»I don’t mistrust reality of which I hardly know anything. I just mistrust the picture of it that our senses deliver.«

Gerhard Richter

Blog BUILDING OF THE WEEK

Alvernia Studios

Off-world architecture near Krakow

  • Alvernia Studios is a futuristic playground for the film industry, hidden in the Polish countryside. (Photo courtesy Alvernia Studios) 1 / 8  Alvernia Studios is a futuristic playground for the film industry, hidden in the Polish countryside. (Photo courtesy Alvernia Studios)
  • Glass corridors reminiscent of an off-world atmosphere, connect a system of domed structures. (Photo courtesy Alvernia Studios) 2 / 8  Glass corridors reminiscent of an off-world atmosphere, connect a system of domed structures. (Photo courtesy Alvernia Studios)
  • Inspired by the art of H. R. Giger, decorative motifs that adorn the interiors float somewhere between science fiction and Art Nouveau. (Photo courtesy Alvernia Studios) 3 / 8  Inspired by the art of H. R. Giger, decorative motifs that adorn the interiors float somewhere between science fiction and Art Nouveau. (Photo courtesy Alvernia Studios)
  • Temperature and humidity controls maintain optimal conditions for a film-scoring studio, while a flower-like device manipulates acoustics. (Photo courtesy Alvernia Studios) 4 / 8  Temperature and humidity controls maintain optimal conditions for a film-scoring studio, while a flower-like device manipulates acoustics. (Photo courtesy Alvernia Studios)
  • The high-tech audio mixing studio reflects the futuristic vision of the building.  (Photo courtesy Alvernia Studios) 5 / 8  The high-tech audio mixing studio reflects the futuristic vision of the building.  (Photo courtesy Alvernia Studios)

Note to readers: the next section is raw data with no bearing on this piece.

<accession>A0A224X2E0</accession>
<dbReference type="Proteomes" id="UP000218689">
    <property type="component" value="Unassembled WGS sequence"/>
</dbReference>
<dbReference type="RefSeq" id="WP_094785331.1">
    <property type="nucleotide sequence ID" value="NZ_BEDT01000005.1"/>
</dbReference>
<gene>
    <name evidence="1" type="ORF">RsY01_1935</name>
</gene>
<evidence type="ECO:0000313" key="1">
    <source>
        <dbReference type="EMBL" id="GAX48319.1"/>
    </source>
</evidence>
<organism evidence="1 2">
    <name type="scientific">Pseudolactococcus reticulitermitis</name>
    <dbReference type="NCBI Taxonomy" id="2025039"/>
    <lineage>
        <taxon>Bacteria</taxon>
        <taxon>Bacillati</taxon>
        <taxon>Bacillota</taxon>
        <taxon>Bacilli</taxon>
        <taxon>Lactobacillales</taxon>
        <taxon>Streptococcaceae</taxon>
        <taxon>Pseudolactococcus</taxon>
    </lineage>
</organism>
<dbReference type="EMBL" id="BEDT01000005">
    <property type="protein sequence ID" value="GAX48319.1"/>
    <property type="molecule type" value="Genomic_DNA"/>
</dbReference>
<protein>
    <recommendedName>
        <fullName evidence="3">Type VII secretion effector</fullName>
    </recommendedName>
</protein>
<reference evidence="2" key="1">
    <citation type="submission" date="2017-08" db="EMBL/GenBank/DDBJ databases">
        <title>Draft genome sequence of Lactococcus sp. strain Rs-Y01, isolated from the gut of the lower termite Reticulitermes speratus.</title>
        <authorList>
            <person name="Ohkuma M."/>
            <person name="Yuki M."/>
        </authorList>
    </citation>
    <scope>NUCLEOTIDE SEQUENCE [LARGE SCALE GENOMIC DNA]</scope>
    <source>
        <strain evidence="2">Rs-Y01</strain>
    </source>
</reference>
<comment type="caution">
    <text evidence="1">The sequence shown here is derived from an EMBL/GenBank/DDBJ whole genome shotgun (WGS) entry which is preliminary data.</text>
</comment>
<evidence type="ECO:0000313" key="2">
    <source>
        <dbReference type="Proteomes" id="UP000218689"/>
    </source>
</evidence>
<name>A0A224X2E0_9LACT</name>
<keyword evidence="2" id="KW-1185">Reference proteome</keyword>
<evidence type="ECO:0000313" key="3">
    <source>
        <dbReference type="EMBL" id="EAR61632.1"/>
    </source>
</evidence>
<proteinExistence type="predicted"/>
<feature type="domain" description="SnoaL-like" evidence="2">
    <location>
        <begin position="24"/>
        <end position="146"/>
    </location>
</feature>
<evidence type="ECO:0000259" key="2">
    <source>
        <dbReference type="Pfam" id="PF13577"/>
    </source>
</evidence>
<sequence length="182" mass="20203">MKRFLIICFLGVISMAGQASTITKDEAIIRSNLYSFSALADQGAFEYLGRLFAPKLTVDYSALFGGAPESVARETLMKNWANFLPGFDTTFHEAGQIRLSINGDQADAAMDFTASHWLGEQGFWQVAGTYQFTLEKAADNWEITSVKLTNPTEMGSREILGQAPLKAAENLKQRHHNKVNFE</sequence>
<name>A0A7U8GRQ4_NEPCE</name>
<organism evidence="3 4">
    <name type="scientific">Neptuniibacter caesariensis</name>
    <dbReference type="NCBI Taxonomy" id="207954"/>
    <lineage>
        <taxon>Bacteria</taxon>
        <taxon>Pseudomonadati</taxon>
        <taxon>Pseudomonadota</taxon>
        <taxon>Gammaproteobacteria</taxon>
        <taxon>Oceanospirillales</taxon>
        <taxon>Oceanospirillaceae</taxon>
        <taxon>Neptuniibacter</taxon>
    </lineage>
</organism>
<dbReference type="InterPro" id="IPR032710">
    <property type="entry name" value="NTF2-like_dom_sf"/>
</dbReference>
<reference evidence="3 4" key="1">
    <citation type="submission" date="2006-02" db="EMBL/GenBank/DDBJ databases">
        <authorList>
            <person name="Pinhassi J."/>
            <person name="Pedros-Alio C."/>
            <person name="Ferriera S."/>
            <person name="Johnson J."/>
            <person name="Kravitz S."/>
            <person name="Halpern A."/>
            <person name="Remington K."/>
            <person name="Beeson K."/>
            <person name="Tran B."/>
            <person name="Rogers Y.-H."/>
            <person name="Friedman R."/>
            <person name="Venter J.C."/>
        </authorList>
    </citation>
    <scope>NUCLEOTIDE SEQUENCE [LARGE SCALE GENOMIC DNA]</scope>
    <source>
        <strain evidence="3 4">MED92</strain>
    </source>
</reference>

• Described by those in the industry as “a film within a film”. (Photo: Alexander Belenkiy) 6 / 8  Described by those in the industry as “a film within a film”. (Photo: Alexander Belenkiy)
  • Alvernia Studios is home to the largest spherical blue screen in the world, allowing for limitless special effects possibilities. (Photo courtesy Alvernia Studios) 7 / 8  Alvernia Studios is home to the largest spherical blue screen in the world, allowing for limitless special effects possibilities. (Photo courtesy Alvernia Studios)
  • (Photo courtesy Alvernia Studios) 8 / 8  (Photo courtesy Alvernia Studios)

Alvernia Studios is a bizarre, futuristic wonderland, home to the largest modern film studio in Poland. Set in the countryside 18 kilometres from Krakow airport, it was designed and built in 2002 by media entrepreneur Stanislaw Tyczyński, the founder of Poland’s first private radio station, RMF FM.  Inspired by the art of H. R. Giger, the distinctly alien-looking 13,000-square-metre facility is comprised of an interconnected web of metallic domes that house sound stages, film scoring studios, and high-tech facilities for visual effects.